In this process, we hear a call. If we accept it, we take a journey outside of our comfort zone to learn our lessons, find our medicine, claim our treasure, and return Home. 

This is cyclical. For many people, including me, it repeats at approximately 7 year intervals. 

My last seven years of moving, downsizing, divorce, travel, romance and entrepreneurship were my most recent Journey. 

Last March, when I returned to Houston, where I grew up, from Mexico, where I was living at the time, I thought I was coming for a family wedding. 

It might seem like a coincidence that I just happened to be in the US as the pandemic shut down borders and businesses, but I have too many examples of being led in my life to believe that.

In reality I, like most of humanity, I had been called Home again to regroup. 

At first I was so relieved to be safe that I thought I would stay forever. I would become known as the crazy lady in apt 542.

Fast forward to now. My Guides are saying, not so fast crazy lady. We still have unfinished business in other places. 

Exactly what said business is, is emerging, but my overall desire is to be wise and helpful with the time I have left on the planet.

A sincere request, albeit not very original.

I move off the bench, resume my walk, and come across a small theater clearing in the woods. It has a few low benches, grouped close together, their small scale encouraging adults to lean in and children, whose feet usually dangle from benches, to feel grounded and big enough for once. 

At the entrance are two large stones on the ground with bronze plaques honoring volunteer Catharine Mary Emmott.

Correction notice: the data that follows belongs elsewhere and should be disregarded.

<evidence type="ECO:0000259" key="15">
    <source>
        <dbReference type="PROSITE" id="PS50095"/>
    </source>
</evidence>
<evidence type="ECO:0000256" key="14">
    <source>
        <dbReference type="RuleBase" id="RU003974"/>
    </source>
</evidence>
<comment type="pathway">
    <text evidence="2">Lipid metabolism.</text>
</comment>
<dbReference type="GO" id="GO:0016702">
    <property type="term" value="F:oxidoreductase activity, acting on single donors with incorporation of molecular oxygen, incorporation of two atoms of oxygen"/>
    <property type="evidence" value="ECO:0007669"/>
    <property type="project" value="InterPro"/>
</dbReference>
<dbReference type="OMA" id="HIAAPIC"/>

Forgettable text and beautiful moss embellish one stone, a bas relief portrait of Catharine Mary is mounted on the other. 

Her nose stands out from the bronze patina, bright and shiny, as if someone polishes it regularly.  I imagine many someones doing so, picturing all the children who pass, jostling each other for a chance to rub her nose, just because it's shiny and just because they can. 

Life has a way of dropping "topic of the week" themes on us, have you noticed? I had a conversation a couple days ago with my Mom about how she likes to visit family grave sites to take pictures of the headstones. 

I looked down at Catharine's stones and think, this is what I would like.

Not a gravestone announcing the first and last dates of my life, but a marker someplace wonderful that marks a good thing that I did in-between those two days.


Horrific global events bracketed Catharine's life. She was born during the Civil War and watched WWI and II unfold, before her death in 1949.

She helped establish Memorial Park, which has war in its DNA. It was a training camp for 70,000 WWI soldiers and the locus of a race riot in 1917. 

Oddly enough, given I just got my first COVID vaccine shot, I notice that in 1918 when the Spanish Flu passed through Texas, she was 56, almost the same age as I am. 

Is it a coincidence that I met her on the day I got my vaccine?

I walk across the small stage framed by trees, in front of the empty benches.

I ask my Muse, "What would we say if we were to put on a show?" 

No answer.

Just the end in mind

May my life’s show  
be worthy 
of mossy rave reviews 
on living stone, 
a shiny nose polished 
by hurricanes 
and thousands of small hands 

Celebrating LIFE 
from first angry shout
to final imperfect breath

We are (still) here for a reason

Thanks for reading! See this piece and more pictures on Medium. Please "follow" me while you are there!